A systematic approach to building the evidence base for gender equality and women’s empowerment in fragile contexts
In 2020, 23 per cent of the world’s population lived in fragile contexts, including 76.5 per cent of all those living in extreme poverty. While women comprise about half of the population in fragile and conflict-affected contexts (FCAS), there are often major gaps in how interventions in these settings consider their inclusion and empowerment. Our Systematic Review’s motivation builds on the evidence suggesting that women and girls are particularly affected by fragility: for example, sexual assault and exploitation of women are often used as tools of war (Willman, 2013), while other sources of economic, social, and political inequalities are exacerbated by fragility (OECD, 2017).
Last year marked the 20th anniversary of Security Council Resolution 1325 (UNSCR 1325) on Women, Peace and Security, a resolution that recognises the inordinate impact of violent conflict and war on women and girls and their role in sustaining peace. Despite significant evidence demonstrating the importance of promoting gender equality in FCAS, there remain gaps in the evidence with respect to the effectiveness of such interventions.
3ie’s recent evidence gap map on building peaceful societies identified a cluster of evidence evaluating women’s empowerment and gender equality outcomes of interventions in FCAS. This was the starting point for an ongoing systematic review, which focuses on the effectiveness of interventions around strengthening women’s empowerment, gender equality and the role of women as agents of change in fragile contexts.
Systematically searching for and synthesising evidence can increase understanding of which interventions best lead to certain outcomes and improve the effectiveness of programming in the long run. The review is funded by the German Federal Ministry for Economic Cooperation and Development (BMZ) and will inform their Transitional Development Assistance strategy and the design of future programmes targeting FCAS.
Our theory of change acknowledges that, in addition to their direct contributions to peacebuilding efforts, women play a key role in enabling environments for lasting peace and resilience in contexts of fragility. As a result, we are searching for studies of interventions that seek to promote women’s empowerment and gender equality, but also sustainable peace, human security and wellbeing. The interventions we are looking for aim to remove barriers at the individual, household, and community levels through a gender-specific or transformative approach. Thus, the interventions could focus on lack of education or lack of agency for women, intimate partner violence or gendered community norms. Our review aims to include rigorous randomised and quasi-experimental impact evaluations in fragile contexts in low- and middle-income countries.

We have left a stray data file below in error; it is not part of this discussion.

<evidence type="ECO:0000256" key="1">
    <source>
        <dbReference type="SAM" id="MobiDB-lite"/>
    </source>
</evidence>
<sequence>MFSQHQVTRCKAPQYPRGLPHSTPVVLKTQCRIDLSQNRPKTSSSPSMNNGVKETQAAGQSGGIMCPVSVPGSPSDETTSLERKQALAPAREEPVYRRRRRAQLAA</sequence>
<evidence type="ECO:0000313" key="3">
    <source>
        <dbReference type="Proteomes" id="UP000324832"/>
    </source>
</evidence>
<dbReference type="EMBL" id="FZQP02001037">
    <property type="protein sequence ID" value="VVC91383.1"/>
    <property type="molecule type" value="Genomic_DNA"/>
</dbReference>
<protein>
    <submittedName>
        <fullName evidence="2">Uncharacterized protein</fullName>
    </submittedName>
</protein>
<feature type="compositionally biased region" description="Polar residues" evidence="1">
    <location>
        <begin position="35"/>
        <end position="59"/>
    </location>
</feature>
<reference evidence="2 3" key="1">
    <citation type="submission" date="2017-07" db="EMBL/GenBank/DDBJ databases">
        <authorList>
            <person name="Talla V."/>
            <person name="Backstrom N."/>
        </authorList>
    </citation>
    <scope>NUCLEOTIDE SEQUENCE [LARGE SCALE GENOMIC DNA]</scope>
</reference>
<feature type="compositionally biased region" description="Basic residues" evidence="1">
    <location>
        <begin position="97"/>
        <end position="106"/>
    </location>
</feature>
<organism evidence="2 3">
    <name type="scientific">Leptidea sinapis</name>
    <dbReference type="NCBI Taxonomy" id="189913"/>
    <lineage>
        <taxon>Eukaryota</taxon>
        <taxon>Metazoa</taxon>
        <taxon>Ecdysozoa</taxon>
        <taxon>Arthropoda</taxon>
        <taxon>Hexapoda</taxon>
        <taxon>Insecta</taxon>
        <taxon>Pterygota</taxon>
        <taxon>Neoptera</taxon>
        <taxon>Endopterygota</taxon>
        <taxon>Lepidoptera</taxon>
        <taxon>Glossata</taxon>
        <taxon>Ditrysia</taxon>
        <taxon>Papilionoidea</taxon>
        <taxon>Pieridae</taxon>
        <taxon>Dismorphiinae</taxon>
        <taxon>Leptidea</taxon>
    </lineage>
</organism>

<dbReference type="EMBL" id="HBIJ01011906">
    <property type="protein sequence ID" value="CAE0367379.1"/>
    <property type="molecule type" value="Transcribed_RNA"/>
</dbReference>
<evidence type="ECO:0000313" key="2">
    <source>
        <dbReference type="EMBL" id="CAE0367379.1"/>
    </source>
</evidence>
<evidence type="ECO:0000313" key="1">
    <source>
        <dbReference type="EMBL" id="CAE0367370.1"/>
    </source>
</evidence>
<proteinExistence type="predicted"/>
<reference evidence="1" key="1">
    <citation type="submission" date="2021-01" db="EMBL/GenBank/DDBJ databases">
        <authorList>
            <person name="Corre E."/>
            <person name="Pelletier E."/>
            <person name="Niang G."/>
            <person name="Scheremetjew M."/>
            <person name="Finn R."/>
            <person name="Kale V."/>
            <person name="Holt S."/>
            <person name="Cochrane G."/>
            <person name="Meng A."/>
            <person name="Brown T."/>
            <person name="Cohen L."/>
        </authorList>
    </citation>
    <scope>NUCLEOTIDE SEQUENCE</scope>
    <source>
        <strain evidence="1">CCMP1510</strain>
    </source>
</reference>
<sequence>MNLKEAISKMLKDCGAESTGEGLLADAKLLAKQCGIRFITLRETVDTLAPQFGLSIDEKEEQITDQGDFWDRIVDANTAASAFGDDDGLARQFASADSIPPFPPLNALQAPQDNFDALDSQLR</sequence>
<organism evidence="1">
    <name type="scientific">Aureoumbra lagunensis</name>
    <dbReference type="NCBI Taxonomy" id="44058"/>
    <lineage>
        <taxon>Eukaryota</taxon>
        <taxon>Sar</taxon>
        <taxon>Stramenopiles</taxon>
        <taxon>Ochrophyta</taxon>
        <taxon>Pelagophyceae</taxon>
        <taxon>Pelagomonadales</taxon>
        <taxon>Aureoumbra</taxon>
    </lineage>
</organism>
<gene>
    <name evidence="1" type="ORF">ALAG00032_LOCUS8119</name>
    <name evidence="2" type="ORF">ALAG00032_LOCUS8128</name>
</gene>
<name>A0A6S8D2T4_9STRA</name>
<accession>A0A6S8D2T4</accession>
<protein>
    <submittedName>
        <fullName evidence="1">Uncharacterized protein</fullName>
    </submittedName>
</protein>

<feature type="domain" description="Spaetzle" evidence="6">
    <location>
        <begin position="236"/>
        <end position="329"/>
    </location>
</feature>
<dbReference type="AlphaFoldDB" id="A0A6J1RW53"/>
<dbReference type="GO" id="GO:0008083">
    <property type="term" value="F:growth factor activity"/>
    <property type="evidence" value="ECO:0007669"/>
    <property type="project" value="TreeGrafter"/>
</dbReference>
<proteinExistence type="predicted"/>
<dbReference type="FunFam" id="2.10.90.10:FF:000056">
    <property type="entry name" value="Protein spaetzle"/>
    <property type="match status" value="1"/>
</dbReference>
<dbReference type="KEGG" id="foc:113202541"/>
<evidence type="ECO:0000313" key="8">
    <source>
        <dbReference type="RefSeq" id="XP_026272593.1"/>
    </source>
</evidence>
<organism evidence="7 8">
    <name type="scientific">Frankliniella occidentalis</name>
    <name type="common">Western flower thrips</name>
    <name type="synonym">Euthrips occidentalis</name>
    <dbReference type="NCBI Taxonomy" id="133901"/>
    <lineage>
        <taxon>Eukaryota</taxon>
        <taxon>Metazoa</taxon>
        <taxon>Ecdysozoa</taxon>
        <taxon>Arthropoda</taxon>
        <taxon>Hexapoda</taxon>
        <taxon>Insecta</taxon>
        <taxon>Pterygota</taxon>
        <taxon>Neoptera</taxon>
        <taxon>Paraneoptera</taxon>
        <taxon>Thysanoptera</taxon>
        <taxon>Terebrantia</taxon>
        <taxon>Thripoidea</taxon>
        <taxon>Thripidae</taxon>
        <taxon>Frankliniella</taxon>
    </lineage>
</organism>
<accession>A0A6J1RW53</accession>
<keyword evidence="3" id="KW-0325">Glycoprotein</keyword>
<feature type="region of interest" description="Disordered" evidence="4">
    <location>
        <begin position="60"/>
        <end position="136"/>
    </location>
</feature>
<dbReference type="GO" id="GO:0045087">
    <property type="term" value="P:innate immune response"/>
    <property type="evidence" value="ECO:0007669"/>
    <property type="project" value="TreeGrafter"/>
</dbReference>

To build greater understanding around the role of women as agents of peace and change in fragile settings, we need your help. If you are aware of any relevant studies, including impact evaluations, especially those which have not been yet published or are ongoing please send them to Etienne Lwamba (firstname.lastname@example.org) and/or Meital Kupfer (email@example.com) by 28 February 2021. If relevant, these studies will be included in our analysis and our final systematic review, to be published in the coming months.
Brief | In fragile situations, which interventions strengthen intergroup social cohesion?
Report | Building peaceful societies: an evidence gap map
It is hard to get clear what sources you are tapping into and what might be very important data sources that you are not yet including.
So I may be repeating what you already know.
There is a lot of work done by the Quakers in UK at Woodbrooke https://www.woodbrooke.org.uk/
There will be materials at Oxfam UK for sure, and the African Women's development Fund will have access to many local African women's INGOs.
I could go on but with a grasp of what documents you have scanned and what else you need there is a plethora of sources.
Hi, the detailed protocol for the SR will be published soon on the Peacebuilding webpage (https://www.3ieimpact.org/our-work/peacebuilding). The protocol includes details about our data sources and our approach to reviewing the evidence. In brief, the method we have employed is to apply a search strategy on academic sources, search grey literature, run citation search for our included studies and run journal searches for our included studies.
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